west*wales*news*review

West Wales News Review — analysis with a sustainability slant

Road Built Without Permission — But Councillors Say OK

Landowner at Maesybont allowed to retain newly constructed 550-metre tarmac road

Ffynnon Luan is a smallholding in Maesybont, Carmarthenshire, on a ridge of carboniferous limestone.

Carboniferous limestone has many industrial uses. It is quarried for roadstone and aggregates, is used in cement making, and in ground-up form for desulphurisation of flue gases.

Ffynnon Luan was up for auction late in 2014, a total of 35.4 acres surrounding the stone, unmodernised farmhouse, and yard of dilapidated buildings. With its small, hedged fields and woodland, Ffynnon Luan was a step back in time. The guide price was £180,000.

The buyer was Mr Andrew Thomas, owner of Blaenpant Farm, which is also on the limestone but on the other, southern side of Maesybont village. Blaenpant has been at the centre of planning controversy since soon after Mr Thomas purchased it in 2001 (see here, here and here).

Blaenpant lies within the Cernydd Carmel Special Area of Conservation, which means an area of such high ecological value that it is of European importance. Mr Thomas’s quarrying, land moving and road building, carried out without permission, totally altered his portion of the SAC. Natural Resources Wales told him to restore it, as far as possible – it can never return to how it was.

Retrospective planning permission enables people to carry out development, then apply for permission once the work is completed. Sometimes there are fines, but often the increased site value dwarfs any penalty. If a planning authority imposes an Enforcement Notice, requiring work to cease or be reverse, the fine can be up to £20,000 in a Magistrates Court, or unlimited in a Crown Court. Local authorities are short of money, though, and need to choose their legal battles very carefully, and sparingly.

Ffynnon Luan, which is not within the Special Area of Conservation, now has a super new road, about 3.5 metres wide and running for 550 metres across the smallholding to the B4297, in addition to the original access onto a single-track lane. Mr Thomas’s planning consultants, JCR Planning, told Carmarthenshire’s planning committee as part of a retrospective application, that “it is proposed to solely use this access for heavy vehicles transporting livestock, feeds and implements to Ffynnon Luan as part of the restoration of agriculture at this holding”. Without the new road, vehicles would have to use the lane, which lacks passing places and is flanked by deep drainage ditches, JCR Planning argued.

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Google Earth image dated April 18th 2015, showing the new road under construction, and three heavy lorries on it 

The road was constructed, without planning permission, in 2015.

Field hedges were also removed, apparently as part of Mr Thomas’s intention to improve the agricultural land in preparation for keeping beef cattle and sheep. The hedges are subject to a replacement notice.

Ffynnon Luan before road construction started. (Photo is among the documents considered as part of the retrospective planning application)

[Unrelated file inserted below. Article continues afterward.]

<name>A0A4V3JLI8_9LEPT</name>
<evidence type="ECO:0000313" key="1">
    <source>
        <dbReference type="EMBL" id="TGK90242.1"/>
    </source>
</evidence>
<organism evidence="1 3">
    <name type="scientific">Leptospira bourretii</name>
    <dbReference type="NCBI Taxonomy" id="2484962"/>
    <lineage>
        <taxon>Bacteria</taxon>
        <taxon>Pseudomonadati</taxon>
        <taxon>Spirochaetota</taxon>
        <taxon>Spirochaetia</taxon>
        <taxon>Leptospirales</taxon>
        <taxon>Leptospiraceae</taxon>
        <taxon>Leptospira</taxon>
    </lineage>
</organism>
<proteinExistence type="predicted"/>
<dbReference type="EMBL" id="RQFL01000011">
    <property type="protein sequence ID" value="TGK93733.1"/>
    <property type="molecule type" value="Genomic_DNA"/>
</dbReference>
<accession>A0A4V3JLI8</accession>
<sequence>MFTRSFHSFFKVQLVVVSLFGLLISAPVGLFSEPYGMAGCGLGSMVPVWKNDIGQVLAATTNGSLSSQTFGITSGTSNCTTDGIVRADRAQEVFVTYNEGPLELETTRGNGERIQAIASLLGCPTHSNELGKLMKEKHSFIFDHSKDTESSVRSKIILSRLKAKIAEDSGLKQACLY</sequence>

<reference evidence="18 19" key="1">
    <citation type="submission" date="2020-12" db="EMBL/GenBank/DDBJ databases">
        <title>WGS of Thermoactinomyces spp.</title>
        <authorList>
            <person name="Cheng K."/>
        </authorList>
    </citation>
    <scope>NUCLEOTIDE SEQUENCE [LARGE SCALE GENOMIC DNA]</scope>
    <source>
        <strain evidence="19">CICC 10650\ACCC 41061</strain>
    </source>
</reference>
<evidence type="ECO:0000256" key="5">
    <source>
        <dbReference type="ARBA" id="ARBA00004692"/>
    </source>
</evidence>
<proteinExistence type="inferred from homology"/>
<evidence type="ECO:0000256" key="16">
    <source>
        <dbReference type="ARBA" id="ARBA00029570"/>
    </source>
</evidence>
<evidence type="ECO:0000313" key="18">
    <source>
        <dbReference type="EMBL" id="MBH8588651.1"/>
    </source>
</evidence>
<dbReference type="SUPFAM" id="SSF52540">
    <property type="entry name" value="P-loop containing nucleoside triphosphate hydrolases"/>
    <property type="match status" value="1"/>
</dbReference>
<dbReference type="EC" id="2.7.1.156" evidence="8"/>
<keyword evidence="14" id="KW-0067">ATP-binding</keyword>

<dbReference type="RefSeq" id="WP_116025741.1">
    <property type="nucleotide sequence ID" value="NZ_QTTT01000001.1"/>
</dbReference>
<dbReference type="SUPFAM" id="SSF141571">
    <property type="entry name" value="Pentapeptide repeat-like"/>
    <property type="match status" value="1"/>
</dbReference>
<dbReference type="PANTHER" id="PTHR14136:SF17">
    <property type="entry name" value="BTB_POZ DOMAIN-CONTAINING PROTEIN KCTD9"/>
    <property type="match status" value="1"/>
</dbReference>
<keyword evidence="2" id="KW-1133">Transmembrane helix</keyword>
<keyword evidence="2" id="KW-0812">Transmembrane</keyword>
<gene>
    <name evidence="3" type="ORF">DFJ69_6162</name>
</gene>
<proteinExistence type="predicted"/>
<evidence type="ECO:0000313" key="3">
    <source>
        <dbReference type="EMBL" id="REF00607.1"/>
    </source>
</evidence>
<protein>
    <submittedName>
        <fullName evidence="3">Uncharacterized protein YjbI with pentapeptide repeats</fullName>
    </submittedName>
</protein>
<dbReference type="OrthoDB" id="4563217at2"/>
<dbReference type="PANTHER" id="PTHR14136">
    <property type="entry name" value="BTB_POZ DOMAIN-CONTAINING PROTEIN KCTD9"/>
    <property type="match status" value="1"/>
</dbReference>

This week, Carmarthenshire’s planning committee considered Mr Thomas’s application for retrospective planning permission for the road. Cllr Mansel Charles (Plaid Cymru, Llanegwad) proposed a site visit, but this was rejected by a single vote. The committee went on to give permission for the road, with only three councillors against, and one abstention.

Given that a typical cost for a tarmac footpath is over £40 a square metre,[i] a path of 550 metres by 3.5 metres would cost £77,000 or more, without even considering earthworks, drains or culverts, gates or fences. Ffynnon Luan does not have a new footpath, but a road intended for heavy vehicles and farm implements.

I guess Mr Thomas is anticipating a substantial uplift in the profitability of livestock farming, which on a 35-acre farm might be expected to provide a profit of less than £5,000 a year.[ii]

 

[i] ‘Estimating guide for path projects’, from the Paths for All Partnership, Scotland, 2014

[ii] ‘Welsh livestock survey shows gap between best and average farms’, by Debbie James, Farmers Weekly, November 19th 2014

PDR

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2 thoughts on “Road Built Without Permission — But Councillors Say OK

  1. Patricia breckman on said:

    Very good article and spot on. It’s a rerun of the industrial developments at Blaenpant. Sheds, hardstands, yard areas and roads allowed on the basis A. Thomas was going into farming. Of course he didn’t, he ran haulage from there for years until a Public Inquiry exposed it and he was made to find alternative premises for his lorries. More astonishing is that Eiffion Bowen (retired Head of Planning) denied it for years and years. Looks as though Ffynnon Luan could become another haulage yard, this time with the help of the local councillor Gynn Evans. I hope not as the B4297 is most certainly not suitable for such huge lorries especially with the little school soclise to tge road.

    • Councils which allow industrial development under the guise of ‘agricultural’ are depriving themselves of revenue in business rates etc, as well as failing to look after the landscape and the interests of nearby residents. Instead of admitting their mistake and correcting it, they turn a blind eye.

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